fully believed in the compliance with laws and regulations across all types of enterprises. FDI enterprises are rated highest with respect to compliance with laws and regulations, while SOEs ranked last (see figure 24).
SOE reform continues to be a crucial part of the future economic transformation of Vietnam. is has been reaffirmed in a number of documents of the Party as well as recent actions of the government10. CAMS 2011 shows that respondents strongly supported solutions to improve the functioning and eﬃciency of SOEs. It is interesting that most the survey respondents said that all eight categories of reform solutions to improve eﬃciency of SOEs that have proven popular in developing countries would be successful if adopted in Vietnam.
Figure 24. Evaluation of the level of compliance with laws and regulations across types of enterprises (percentage).
e most eﬀective solutions are ranked in the following order: accelerating equitization and improving transparency (87% respondents for both measures, independent auditors (86%), strengthening regulation (83%). Figure 25. Evaluation of SOE reform solutions for Vietnam (%).
10. It was identified in the third meeting of the 11th Communist Party of Vietnam Central Committee that the reorganization of SOEs is among three urgent priorities. The government has taken some initial actions, specifically as of 21st November 2011, the Ministry of Finance issued Decision no.2799/QD-BTC on the establishment of the Steering Committee to Develop SOE restructure project.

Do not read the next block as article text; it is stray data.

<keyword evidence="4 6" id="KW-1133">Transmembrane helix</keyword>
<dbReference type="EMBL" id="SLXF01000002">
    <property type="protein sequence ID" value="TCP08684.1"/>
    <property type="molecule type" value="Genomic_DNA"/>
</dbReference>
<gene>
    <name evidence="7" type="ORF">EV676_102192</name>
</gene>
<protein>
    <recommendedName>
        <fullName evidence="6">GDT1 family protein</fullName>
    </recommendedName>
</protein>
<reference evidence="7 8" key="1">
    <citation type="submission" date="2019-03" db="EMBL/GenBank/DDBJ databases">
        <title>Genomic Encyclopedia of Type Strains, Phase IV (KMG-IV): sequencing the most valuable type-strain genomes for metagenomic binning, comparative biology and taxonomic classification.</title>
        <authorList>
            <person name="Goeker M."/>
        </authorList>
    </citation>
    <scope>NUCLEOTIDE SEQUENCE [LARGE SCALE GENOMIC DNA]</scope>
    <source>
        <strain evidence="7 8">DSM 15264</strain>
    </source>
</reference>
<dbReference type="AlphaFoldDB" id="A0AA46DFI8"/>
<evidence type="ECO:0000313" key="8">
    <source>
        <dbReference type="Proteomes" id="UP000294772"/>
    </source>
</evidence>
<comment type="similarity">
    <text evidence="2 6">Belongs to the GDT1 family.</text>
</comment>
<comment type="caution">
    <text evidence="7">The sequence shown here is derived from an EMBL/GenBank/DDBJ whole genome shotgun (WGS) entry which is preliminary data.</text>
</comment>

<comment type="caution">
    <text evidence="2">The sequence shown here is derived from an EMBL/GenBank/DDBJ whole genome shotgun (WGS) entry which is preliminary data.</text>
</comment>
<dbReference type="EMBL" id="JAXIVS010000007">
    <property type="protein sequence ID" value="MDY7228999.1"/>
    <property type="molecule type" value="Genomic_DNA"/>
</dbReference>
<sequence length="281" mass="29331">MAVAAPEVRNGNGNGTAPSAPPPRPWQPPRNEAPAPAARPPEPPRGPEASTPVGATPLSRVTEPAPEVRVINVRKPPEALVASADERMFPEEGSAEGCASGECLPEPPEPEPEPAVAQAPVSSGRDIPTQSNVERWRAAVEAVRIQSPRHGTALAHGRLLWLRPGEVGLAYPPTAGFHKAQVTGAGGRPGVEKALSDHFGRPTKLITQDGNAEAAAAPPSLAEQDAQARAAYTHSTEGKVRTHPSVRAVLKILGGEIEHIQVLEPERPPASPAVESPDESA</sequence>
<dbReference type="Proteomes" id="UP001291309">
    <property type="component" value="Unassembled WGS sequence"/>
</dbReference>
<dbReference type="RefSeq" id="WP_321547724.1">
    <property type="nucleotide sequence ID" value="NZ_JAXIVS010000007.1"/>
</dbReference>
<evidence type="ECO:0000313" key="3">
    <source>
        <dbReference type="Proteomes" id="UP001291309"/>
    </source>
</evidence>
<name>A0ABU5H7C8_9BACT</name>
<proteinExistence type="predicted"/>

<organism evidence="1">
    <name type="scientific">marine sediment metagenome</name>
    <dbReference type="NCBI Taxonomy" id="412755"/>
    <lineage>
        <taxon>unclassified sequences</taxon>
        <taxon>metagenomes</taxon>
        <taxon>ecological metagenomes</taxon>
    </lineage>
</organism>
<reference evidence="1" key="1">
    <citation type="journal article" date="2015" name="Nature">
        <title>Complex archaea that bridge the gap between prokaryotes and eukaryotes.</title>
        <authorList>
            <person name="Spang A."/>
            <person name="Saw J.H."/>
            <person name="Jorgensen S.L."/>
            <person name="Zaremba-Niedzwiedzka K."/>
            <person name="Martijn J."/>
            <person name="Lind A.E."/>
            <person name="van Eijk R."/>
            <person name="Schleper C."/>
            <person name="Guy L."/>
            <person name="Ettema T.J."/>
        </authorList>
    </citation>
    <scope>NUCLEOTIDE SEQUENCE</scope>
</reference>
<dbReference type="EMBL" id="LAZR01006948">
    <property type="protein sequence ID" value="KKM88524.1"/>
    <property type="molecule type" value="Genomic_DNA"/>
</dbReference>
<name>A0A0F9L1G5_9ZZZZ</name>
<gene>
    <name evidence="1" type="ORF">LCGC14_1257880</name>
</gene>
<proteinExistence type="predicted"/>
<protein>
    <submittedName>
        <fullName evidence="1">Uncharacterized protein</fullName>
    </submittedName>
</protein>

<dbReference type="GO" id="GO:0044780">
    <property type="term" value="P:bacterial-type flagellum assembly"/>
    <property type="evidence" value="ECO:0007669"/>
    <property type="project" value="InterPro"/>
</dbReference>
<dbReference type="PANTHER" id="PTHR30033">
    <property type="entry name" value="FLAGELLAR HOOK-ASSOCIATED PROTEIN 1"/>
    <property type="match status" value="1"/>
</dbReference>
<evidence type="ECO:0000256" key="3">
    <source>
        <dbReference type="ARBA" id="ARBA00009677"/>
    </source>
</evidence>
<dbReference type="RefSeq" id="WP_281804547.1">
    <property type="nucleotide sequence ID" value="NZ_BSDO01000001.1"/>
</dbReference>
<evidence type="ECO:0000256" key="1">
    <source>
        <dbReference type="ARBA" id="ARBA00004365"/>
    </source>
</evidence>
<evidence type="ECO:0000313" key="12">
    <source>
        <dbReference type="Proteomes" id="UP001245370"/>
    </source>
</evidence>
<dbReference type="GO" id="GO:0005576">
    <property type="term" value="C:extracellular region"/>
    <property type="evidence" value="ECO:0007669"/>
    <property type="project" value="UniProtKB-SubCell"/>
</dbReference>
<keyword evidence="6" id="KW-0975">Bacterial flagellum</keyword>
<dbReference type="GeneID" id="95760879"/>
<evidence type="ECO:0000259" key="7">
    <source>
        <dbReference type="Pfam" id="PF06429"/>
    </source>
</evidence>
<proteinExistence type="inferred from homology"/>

e CAMS survey revealed that the Vietnamese people have a better understanding of various enterprise models in the market economy, with a high proportion supporting a private economy. Even among the group of survey respondents from the Party’s Central Committee Oﬃce (who gave the lowest rating to private economy model), over half (57%) supported this private sector while less than one-quarter (14%) supported State ownership. e development of Vietnam since the beginning of reforms, especially from the debut of Enterprise Law 1999, and the robust development of the private sector have contributed to the formation of such perceptions.
Vietnamese enterprises, nearly 31% came out in favor of State ownership against 10% for private ownership. is again confirmed that the State-led economy continues to play a dominant role as compared to that of the market and the private economy. is provides a picture of an economic transformation process in Vietnam that has raised hopes of freedom and equality in doing business, accompanied by a high degree of trade liberalization, but that is blighted by a slow process of ownership transformation. In reality, although the number of SOEs has substantially decreased and remains at a low level compared to the total number of enterprises in Vietnam (about 1,300 fully owned by the State out of more than 600,000 enterprise), the State retains a significant ownership stake in enterprises. As a result, private ownership is limited and it is diﬃcult for the private sector to access resources, stunting its development. is is regrettable given popular recognition of the importance of private ownership, even in the State sector.